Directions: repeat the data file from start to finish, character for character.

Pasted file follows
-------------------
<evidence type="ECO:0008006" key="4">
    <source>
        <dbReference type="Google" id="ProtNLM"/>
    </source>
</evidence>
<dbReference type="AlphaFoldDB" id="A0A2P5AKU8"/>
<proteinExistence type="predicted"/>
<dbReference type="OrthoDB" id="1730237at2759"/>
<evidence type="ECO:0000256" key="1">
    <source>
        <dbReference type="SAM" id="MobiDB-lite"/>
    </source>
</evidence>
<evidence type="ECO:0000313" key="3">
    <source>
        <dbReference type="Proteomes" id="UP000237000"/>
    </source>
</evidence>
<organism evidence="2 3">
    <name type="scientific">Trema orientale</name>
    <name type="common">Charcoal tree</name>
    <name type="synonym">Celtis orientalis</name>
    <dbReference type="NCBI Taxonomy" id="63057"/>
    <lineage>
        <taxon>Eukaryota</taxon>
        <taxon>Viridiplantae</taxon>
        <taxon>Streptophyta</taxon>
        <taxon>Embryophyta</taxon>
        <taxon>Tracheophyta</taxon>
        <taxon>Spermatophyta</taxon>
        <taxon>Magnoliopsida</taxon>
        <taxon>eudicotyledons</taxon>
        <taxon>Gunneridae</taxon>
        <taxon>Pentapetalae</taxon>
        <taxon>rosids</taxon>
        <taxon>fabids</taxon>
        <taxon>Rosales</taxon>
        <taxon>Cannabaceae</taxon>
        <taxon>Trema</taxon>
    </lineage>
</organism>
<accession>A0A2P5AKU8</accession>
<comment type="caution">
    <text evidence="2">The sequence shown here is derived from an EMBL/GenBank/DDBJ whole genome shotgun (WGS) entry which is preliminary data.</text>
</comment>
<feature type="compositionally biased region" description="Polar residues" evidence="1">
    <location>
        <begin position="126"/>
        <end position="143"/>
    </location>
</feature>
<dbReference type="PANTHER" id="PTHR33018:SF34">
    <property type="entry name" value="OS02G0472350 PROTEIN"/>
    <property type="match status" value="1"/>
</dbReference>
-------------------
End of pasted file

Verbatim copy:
<evidence type="ECO:0008006" key="4">
    <source>
        <dbReference type="Google" id="ProtNLM"/>
    </source>
</evidence>
<dbReference type="AlphaFoldDB" id="A0A2P5AKU8"/>
<proteinExistence type="predicted"/>
<dbReference type="OrthoDB" id="1730237at2759"/>
<evidence type="ECO:0000256" key="1">
    <source>
        <dbReference type="SAM" id="MobiDB-lite"/>
    </source>
</evidence>
<evidence type="ECO:0000313" key="3">
    <source>
        <dbReference type="Proteomes" id="UP000237000"/>
    </source>
</evidence>
<organism evidence="2 3">
    <name type="scientific">Trema orientale</name>
    <name type="common">Charcoal tree</name>
    <name type="synonym">Celtis orientalis</name>
    <dbReference type="NCBI Taxonomy" id="63057"/>
    <lineage>
        <taxon>Eukaryota</taxon>
        <taxon>Viridiplantae</taxon>
        <taxon>Streptophyta</taxon>
        <taxon>Embryophyta</taxon>
        <taxon>Tracheophyta</taxon>
        <taxon>Spermatophyta</taxon>
        <taxon>Magnoliopsida</taxon>
        <taxon>eudicotyledons</taxon>
        <taxon>Gunneridae</taxon>
        <taxon>Pentapetalae</taxon>
        <taxon>rosids</taxon>
        <taxon>fabids</taxon>
        <taxon>Rosales</taxon>
        <taxon>Cannabaceae</taxon>
        <taxon>Trema</taxon>
    </lineage>
</organism>
<accession>A0A2P5AKU8</accession>
<comment type="caution">
    <text evidence="2">The sequence shown here is derived from an EMBL/GenBank/DDBJ whole genome shotgun (WGS) entry which is preliminary data.</text>
</comment>
<feature type="compositionally biased region" description="Polar residues" evidence="1">
    <location>
        <begin position="126"/>
        <end position="143"/>
    </location>
</feature>
<dbReference type="PANTHER" id="PTHR33018:SF34">
    <property type="entry name" value="OS02G0472350 PROTEIN"/>
    <property type="match status" value="1"/>
</dbReference>